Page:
Are you feeding solid baby food yet? What a fun and adorable mess!!!
There are a lot of great articles and blogs out there about how to feed solid food. Most of them focus on when (4 or 6 months?) and how (one food at a time over a week). This is great advice, but I want to talk about WHAT you should be feeding your baby.
Let’s talk about the nutrition of baby food.
All babies are different and, like adults, have their own individual nutritional needs. In fact, whether your baby has been primarily fed breast milk or formula will make a huge difference in his/her nutritional needs. Breast milk is actually very low in iron and zinc. This fact is why it’s recommended to introduce solid foods at about 6 months! By 6 months, breastfed babies have used up most of their iron stores and are not getting much from breast milk, so they need to get some from food.
What’s the best source of iron and zinc? It’s meat! Yeah, meat! I am an advocate of starting pureed meats as one of baby’s first foods, especially if baby was exclusively breastfed. The breastfed babies’ need for iron and zinc is why the American Academy of Pediatrics (AAP) recommends starting with fortified infant cereal. The cereal itself is almost worthless. It’s simply a vehicle to deliver an iron supplement. However, the type of iron in baby cereal is literally just tiny metal iron shavings. The type of iron in meat is called heme iron. It is much more easily absorbed by little intestines, a higher percentage of it is absorbed, and it doesn’t cause any distress. Meat will also provide some protein and fat. Cereal is almost 100% processed carbohydrate. So meat really does beat cereal from any angle.
Since I just brought up fat, let’s stay there for a moment. Breast milk and formula are roughly 50% fat (by calories). In fact we should really call it “breast cream” instead of breast milk. Infants are made to drink a high fat diet! Then what do we feed them as soon as they can eat food? Bananas and Cheerios. That’s pretty much 100% carbs. I like to recommend looking for foods that have more fat in them. Not only is this more similar to the type of diet they are used to, but it will help increase the amount of calories they can fit in those tiny tummies. Great sources of healthy fat include red meat, avocados, coconut milk (the delicious full fat kind), coconut oil, hard-boiled egg-yolks, and natural peanut butter (if baby has already tried it and you don’t have a family history of food allergies).[/fusion_text]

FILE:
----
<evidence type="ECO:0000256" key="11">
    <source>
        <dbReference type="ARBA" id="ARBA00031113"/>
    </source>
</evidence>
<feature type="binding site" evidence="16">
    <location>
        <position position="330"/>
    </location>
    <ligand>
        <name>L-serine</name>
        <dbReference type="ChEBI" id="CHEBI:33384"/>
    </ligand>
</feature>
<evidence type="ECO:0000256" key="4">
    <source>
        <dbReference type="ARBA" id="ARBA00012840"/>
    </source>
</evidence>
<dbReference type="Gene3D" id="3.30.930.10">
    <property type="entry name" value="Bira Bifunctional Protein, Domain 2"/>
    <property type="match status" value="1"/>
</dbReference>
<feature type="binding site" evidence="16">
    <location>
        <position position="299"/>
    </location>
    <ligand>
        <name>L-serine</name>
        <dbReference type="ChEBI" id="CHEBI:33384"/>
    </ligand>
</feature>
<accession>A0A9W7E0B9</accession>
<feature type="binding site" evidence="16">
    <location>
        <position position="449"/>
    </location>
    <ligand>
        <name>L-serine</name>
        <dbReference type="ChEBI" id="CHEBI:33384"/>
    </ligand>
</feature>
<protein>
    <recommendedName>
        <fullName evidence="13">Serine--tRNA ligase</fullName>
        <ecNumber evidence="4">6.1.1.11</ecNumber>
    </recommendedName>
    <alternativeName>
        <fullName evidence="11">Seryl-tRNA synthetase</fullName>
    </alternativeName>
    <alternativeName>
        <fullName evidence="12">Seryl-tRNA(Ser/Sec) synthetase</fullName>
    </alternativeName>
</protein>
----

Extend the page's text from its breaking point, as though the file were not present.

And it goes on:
There’s some research to suggest we should be starting with the least sweet vegetables first and then working our way up to fruits, saving the sweetest fruits for last.
Does everything need to be organic? This question is much trickier because we don’t have research to help us answer it. Thus, the following is my opinion. If you can, I would try to feed as much organic solid food as possible in the first few months after you introduce solid food (roughly from 6 – 12- months). Since baby is still so young at this time, I think it’s wise to try to minimize exposure to potentially harmful pesticides as long as possible until those little intestines are finally “mature”. By 12 months of age, baby’s intestines have pretty much finished maturing and I think the risk is less. The great news is, most commercial baby food is already organic, so it is affordable and easy to find. I will add a note here. I have not been able to find organic baby food meat. If you have found some, please leave a comment and tell me where! You can very easily make your own meat puree (just put some warm meat and water in the blender!). If you make your own, choose organic and grass fed or free-range meat sources. But if you buy a tiny jar of baby food meat, you’ll have to accept that it won’t be organic. I do occasionally feed my baby these non-organic meats. I chose the risk of non-organic meat over the processed carbohydrate and harsh iron source of infant cereal. You are the expert on your own baby and can make that choice for yourself.
Lastly, there’s some research to suggest we should be starting with the least sweet vegetables first and then working our way up to fruits, saving the sweetest fruits for last. This is because infants have a natural affinity for sweet food. They will likely gobble down mango easily but will turn up their nose to broccoli. This is normal!! Just keep offering that delicious broccoli! Babies often need to be exposed to a new food 10 times before they’ll accept and eat it. Focus on nutrient dense veggies first. These are the veggies that will provide the most vitamins and minerals – spinach, broccoli, peas, etc. … you know – all those veggies you’re supposed to be focusing on too!
This recommendation is NOT what you would assume looking at the baby food aisle. What I normally see is roughly 75% fruit or fruit-only blends. For a baby who is used to eating a 50% fat diet, a container of apples and pears is a LOT of sugar to eat all at once. When fruit isn’t mixed with any fat or protein, that sugar will also be absorbed very quickly… giving baby that “sugar rush” sensation. That’s why, I refer to a baby food pouch of “banana and mango” as dessert. Be cautious of constantly feeding your baby dessert type fruits of this kind.
That is enough information overload for one blog post! In part 2, I’ll show you what it looks like to put these principles in practice at the grocery store, and how I personally do mixing and combining of baby food at home. It’ll be a blast!!
xo Dr. Young
p.s. Have you found organic or grass-fed baby food meat purees? If so, let me know where in the comments! I’d love to know if such a resource exists!!